Actual bots

Note: This bot-check will not differentiate between ‘good crawler bots’ and others.

Note: If you have a client-side fingerprint implemented - you might also use that detailed information to further filter-out bots.

You might want to flag a request as possible bot if:

  • They use known good-crawler user-agents

  • They have ‘bot’, ‘spider’ or ‘monitor’ in their user-agent

  • They have headers like ‘accept’, ‘accept-language’, ‘accept-encoding’ or ‘referer’ unset

    Note: You might encounter false-positives on the users ‘entry page’ if it is the first site the user opens (no referer set). But this is uncommon.

    Note: Old browsers (<2015) might not set the *accept* headers. But this is uncommon nowadays.

  • They originate from

Going further - you might want to flag them as ‘bad’ if:

  • They use a common good-crawler user-agent but failed the crawler verification

  • You can use the ASN-/IP-Lists mentioned above

Crawler verification

The large organizations that use crawlers to supply their services with information will provide you with a way to verify if a crawler, that uses their user-agent, is a legitimate one.

Most will either:

  • configure their bot source-IPs with a specific reverse-DNS (PTR) record

  • supply you with a way to check their source-IP with a list of IP-ranges


GeoIP information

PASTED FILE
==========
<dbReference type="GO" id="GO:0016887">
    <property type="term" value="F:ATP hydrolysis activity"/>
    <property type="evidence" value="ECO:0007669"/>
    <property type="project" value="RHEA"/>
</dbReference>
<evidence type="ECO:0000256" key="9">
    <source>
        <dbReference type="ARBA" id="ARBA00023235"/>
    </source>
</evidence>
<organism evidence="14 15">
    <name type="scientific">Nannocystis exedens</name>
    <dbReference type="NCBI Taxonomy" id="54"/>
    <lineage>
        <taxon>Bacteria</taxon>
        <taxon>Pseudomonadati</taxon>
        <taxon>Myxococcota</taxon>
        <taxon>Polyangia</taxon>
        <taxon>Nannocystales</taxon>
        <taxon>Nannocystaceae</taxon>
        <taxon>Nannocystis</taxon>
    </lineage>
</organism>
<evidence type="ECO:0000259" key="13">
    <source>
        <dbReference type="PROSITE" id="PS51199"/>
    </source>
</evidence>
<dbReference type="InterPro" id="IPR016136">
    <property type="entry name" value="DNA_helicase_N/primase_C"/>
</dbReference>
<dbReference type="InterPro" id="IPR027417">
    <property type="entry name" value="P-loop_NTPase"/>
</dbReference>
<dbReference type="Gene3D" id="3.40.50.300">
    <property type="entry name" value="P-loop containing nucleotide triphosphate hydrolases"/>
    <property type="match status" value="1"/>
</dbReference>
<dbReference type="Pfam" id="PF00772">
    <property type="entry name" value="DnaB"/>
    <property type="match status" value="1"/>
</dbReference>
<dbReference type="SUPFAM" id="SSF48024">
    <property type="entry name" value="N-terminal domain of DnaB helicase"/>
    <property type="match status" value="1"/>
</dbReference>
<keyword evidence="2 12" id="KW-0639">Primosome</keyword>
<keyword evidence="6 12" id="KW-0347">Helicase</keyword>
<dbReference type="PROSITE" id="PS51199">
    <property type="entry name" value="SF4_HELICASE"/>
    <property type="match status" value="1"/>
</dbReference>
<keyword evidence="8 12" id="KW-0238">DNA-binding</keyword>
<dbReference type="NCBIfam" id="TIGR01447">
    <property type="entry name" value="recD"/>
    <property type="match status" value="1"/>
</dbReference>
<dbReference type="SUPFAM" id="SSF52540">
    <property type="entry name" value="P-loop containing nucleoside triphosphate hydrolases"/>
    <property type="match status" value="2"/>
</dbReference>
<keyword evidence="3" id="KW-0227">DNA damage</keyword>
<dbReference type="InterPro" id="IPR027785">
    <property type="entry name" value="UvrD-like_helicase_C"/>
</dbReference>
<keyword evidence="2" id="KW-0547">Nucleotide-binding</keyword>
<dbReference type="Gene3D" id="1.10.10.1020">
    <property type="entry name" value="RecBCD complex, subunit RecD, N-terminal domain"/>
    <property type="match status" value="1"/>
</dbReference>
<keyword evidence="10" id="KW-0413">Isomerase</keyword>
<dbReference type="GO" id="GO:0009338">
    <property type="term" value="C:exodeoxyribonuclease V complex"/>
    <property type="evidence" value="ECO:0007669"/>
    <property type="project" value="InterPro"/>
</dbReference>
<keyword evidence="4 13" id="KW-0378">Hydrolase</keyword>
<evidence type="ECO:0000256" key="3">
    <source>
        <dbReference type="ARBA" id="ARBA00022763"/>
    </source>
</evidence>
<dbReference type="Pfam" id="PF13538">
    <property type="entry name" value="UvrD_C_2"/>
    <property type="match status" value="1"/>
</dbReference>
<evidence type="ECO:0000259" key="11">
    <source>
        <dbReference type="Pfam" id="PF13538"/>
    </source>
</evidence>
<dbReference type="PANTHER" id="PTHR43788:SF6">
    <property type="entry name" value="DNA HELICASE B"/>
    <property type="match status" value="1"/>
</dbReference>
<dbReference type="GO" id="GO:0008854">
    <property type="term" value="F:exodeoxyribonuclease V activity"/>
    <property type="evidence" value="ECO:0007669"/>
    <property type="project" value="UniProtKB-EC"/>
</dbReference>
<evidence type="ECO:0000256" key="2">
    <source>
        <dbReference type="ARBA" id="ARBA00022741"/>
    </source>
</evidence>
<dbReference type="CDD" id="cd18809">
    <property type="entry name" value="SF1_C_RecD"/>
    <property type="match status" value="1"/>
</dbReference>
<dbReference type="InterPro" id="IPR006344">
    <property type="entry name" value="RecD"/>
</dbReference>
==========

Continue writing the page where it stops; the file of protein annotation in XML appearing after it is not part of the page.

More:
GeoIP databases can help you to identify attacks.

You might either want to implement such lookups into your proxy or log-server.

The most interesting data in my opinion is:

You can check-out some databases:

Analyzing Request Logs

If you want to protect a web-application from threats you will have to analyze the requests targeting it.

When analyzing request/access logs the right way, you might be able to detect ‘hidden’ attacks targeting the application.

I would highly recommend log-server solutions like GrayLog or Grafana Loki to have a Web-UI that enables you to deeply analyze your log-data.

Server-Side information

As mentioned above in the server-side fingerprint section - we do not have that much information available when only doing server-side inspection.

Therefore it can be very useful to implement some GeoIP database lookups to gain more options for analyzing the data we have.

Most times we will want to group our data by two to four attributes to visualise correlations.

Bot flagging

If you have bot-flags configured you can get a brief overview of how many bots and script-bots access your site:



Per-path analysis

If you have specific endpoints/URLs/paths that are targeted by attack - you should filter the logs to reduce the scope of your statistics and get better results:

  1. Bots that target the path using POST:


  1. Status-Codes/Blocks of POST requests

To one path:


To another path:


GeoIP information

You might recognize how useful such information can be.

Bots by country:


Script-Bots by country:


Normal requests vs bot-requests by country:


Requests by country over time:


Requests by ASN:


Blocks by ASN:



Fingerprints like JA3-TLS can also be useful for analyzing traffic.

POST requests to specific path by status-code:


POST requests to specific path by source-network:


User Agents

You may also be able to find useful links by checking the user agents.

POST requests to specific path by user-agent and TLS-fingerprint.


POST requests to specific path by user-agent, TLS-fingerprint and block.


Errors & Blocks

HTTP 4xx responses over time: (red + orange = blocks)


HTTP 4xx responses by source-networks:


HTTP 4xx responses by ASN:


HTTP 4xx responses by country:


Blocks by country:


Blocks by TLS fingerprint:


Client-Side information

You will have to send/pass the information, gathered by Javascript on the client, to your server.